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What we believe: The mystery of faith, the church, and its ancient roots

By  Charlotte B. Cerminaro
web posted April 29, 2019

In basic surveys on religion, a majority of Americans call themselves “Christian” and would define this as a “belief in God as revealed in the bible”. As monotheists, we generally understand God as the omniscient, omnipotent being, the Creator, and the one to whom we will ultimately be accountable. But this belief system which we call Christianity is actually different from the other great monotheistic religion, namely Judaism. We have the same God, the same foundation and roots. Judaism differs in only one thing: They believe their ​Messiah ​ , their Anointed One, has yet to reveal Himself. Christianity holds that the ​Messiah, or Christ, has indeed revealed Himself, not just to Israel but to the entire world. Specifically, the man we call Jesus (Yeshua), born in Bethlehem, raised in Nazareth, fulfills every requirement as stated in the Old Testament. 

Of course there is much controversy surrounding Jesus but everyone agrees, Jews and Christians, even atheists, that he existed. Evidence of his birth, teachings, miracles, and his death and resurrection is confirmed by sources such as Josephus and Tacitus, historians and witnesses from whom we get much of our information on first century middle east culture and history. Accordingly, the pedigree and teachings of Jesus reveal that He is a true descendant of Abraham, Isaac and Jacob (i.e., Israel) and that He was not only a learned rabbi, but the very fulfillment of the Torah (law) and prophets comprising the Tanakh (old testament). 

Jesus’ disciples and contemporaries in the land of Israel were the only first-hand witnesses of his miracles, thus every succeeding generation has relied on the writings of the eyewitnesses. Finding the veracity and authenticity of these accounts is just a foundation of what we call “faith” and is far different from the religious establishment and rituals that evolved over the centuries. 

Indeed, the issues of faith and belief are not identical. Rationality and reason, especially deductive reasoning, should play a part in both. At no time are we expected to have “blind faith.” However, we must look beyond what we perceive with our eyes, realizing there are many things that exist in this world that cannot be directly observed. There are things we comprehend and even rely upon every day, the existence of which can only be inferred from their effect on, or interaction with, other things. The author of the book of Hebrews had a deep comprehension and wisdom concerning this. Translating directly and awkwardly from the original Greek, he states, “Rather is faith the assurance of our hope, verification of a reality unseen.” To parse “faith” and “belief”, we simply understand that faith is only a piece of belief. Much of what we believe requires no faith. I believe that if I have two pencils, and someone leaves two more, I'll have four. But never having ​seen ​ an electron, I have faith that the basic laws of chemistry adequately explain its existence and properties.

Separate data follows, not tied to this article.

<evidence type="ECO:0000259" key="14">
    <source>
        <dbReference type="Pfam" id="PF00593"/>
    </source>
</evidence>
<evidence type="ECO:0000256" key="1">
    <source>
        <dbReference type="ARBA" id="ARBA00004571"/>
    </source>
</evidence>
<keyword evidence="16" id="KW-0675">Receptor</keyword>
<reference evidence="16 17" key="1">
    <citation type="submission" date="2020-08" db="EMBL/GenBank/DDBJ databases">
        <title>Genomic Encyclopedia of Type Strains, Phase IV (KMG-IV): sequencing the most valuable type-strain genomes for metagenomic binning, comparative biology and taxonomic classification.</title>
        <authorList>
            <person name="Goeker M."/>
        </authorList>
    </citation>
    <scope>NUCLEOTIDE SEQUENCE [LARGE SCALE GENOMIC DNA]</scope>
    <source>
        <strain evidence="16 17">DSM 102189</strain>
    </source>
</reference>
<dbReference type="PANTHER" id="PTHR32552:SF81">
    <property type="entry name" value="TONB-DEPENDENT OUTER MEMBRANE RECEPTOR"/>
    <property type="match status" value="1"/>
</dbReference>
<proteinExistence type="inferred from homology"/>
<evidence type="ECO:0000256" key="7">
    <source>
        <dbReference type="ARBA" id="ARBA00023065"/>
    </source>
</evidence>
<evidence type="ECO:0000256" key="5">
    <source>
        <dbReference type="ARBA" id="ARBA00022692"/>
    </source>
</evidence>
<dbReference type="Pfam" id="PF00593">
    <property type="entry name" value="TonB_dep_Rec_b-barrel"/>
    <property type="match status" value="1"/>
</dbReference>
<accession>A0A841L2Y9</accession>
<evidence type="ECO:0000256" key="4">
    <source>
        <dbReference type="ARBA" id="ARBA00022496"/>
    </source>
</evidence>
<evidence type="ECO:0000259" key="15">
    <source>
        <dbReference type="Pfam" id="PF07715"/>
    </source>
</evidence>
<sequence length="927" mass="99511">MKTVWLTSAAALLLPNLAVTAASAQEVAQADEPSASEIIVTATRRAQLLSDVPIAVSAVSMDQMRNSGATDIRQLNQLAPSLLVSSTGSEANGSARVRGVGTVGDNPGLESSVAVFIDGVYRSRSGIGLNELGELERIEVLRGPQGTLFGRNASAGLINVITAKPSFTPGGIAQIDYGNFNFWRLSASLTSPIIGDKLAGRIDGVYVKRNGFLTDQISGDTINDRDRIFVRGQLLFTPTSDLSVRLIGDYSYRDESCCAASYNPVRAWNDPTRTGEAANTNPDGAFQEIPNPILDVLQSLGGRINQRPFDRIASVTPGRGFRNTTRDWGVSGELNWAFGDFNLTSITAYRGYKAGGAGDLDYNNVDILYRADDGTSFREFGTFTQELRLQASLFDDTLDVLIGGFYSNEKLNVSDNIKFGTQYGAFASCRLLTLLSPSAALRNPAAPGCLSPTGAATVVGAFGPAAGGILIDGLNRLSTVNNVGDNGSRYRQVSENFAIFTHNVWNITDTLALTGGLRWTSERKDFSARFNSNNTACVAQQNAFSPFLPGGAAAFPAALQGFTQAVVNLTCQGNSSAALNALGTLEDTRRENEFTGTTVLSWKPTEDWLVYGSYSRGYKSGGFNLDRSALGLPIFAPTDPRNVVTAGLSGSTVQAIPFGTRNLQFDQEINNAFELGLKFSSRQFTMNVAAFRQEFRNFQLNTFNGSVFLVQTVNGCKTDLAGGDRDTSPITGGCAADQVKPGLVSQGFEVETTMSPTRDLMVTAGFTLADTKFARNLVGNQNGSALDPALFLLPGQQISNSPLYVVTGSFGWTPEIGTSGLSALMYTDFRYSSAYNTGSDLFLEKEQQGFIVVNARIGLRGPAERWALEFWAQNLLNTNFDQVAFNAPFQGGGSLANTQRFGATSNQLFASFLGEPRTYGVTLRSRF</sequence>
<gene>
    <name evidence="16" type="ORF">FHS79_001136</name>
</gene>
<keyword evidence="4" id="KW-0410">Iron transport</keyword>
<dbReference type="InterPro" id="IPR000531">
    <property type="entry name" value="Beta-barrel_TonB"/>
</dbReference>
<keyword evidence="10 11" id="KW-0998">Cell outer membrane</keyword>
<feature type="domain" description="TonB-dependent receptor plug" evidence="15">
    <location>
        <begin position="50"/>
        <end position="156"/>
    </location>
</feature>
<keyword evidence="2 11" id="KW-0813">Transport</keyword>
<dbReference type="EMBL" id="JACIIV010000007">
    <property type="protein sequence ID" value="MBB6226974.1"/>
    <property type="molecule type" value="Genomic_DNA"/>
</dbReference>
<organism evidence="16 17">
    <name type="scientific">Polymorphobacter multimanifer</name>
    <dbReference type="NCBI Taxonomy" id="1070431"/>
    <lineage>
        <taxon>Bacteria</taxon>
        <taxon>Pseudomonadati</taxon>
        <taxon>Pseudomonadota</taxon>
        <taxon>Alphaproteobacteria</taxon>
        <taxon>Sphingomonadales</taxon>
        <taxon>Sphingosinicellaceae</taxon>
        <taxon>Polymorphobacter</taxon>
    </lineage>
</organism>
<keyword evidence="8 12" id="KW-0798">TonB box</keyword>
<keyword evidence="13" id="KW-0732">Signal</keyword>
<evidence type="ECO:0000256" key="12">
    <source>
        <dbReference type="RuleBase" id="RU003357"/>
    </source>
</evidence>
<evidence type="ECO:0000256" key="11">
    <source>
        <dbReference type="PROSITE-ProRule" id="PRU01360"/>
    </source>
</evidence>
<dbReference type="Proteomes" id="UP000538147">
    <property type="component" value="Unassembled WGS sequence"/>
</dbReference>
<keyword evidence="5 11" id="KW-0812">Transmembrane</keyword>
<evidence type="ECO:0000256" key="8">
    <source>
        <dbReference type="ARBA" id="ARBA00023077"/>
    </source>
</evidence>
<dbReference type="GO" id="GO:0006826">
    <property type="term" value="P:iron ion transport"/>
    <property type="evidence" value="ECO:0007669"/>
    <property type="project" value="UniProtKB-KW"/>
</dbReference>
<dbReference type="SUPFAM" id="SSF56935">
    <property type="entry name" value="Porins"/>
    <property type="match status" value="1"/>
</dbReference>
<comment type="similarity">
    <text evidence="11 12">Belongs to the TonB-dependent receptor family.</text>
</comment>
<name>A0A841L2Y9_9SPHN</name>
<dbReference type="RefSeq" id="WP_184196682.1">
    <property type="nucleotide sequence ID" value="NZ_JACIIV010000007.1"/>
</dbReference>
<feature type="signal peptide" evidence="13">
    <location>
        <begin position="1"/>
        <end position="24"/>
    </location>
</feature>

The Mystery of the Church is easier to explain if we eliminate certain assumptions. The church is not a building. In fact, the word “church” never appears in the new testament at all. The Greek word that is always translated into “church” is εκκλησία [ekkleisia]. It's a generic word for “gathering or assembly of people” and describes everything, from a union meeting to a choir. In biblical terms it’s clearly referring to a gathering of believers. It is a living, breathing entity made of millions of individuals, similar to a complex organism made of many millions of cells. In Jesus’ own words, we are to be as “salt and light” in the world. For many centuries salt was used primarily as a preservative--not a fixative to calcify the world in harsh laws and unbending rituals. So the metaphor is understood and some of the mystery unveiled. As the Son of Man, Son of God, Jesus is the full revelation of God's word, the law, completed, His atonement providing the full reconciliation of God and humanity. ESR

Charlotte B. Cerminaro is a Juilliard-trained classical musician who, in addition to being a studio and orchestral musician, enjoys writing. © 2019

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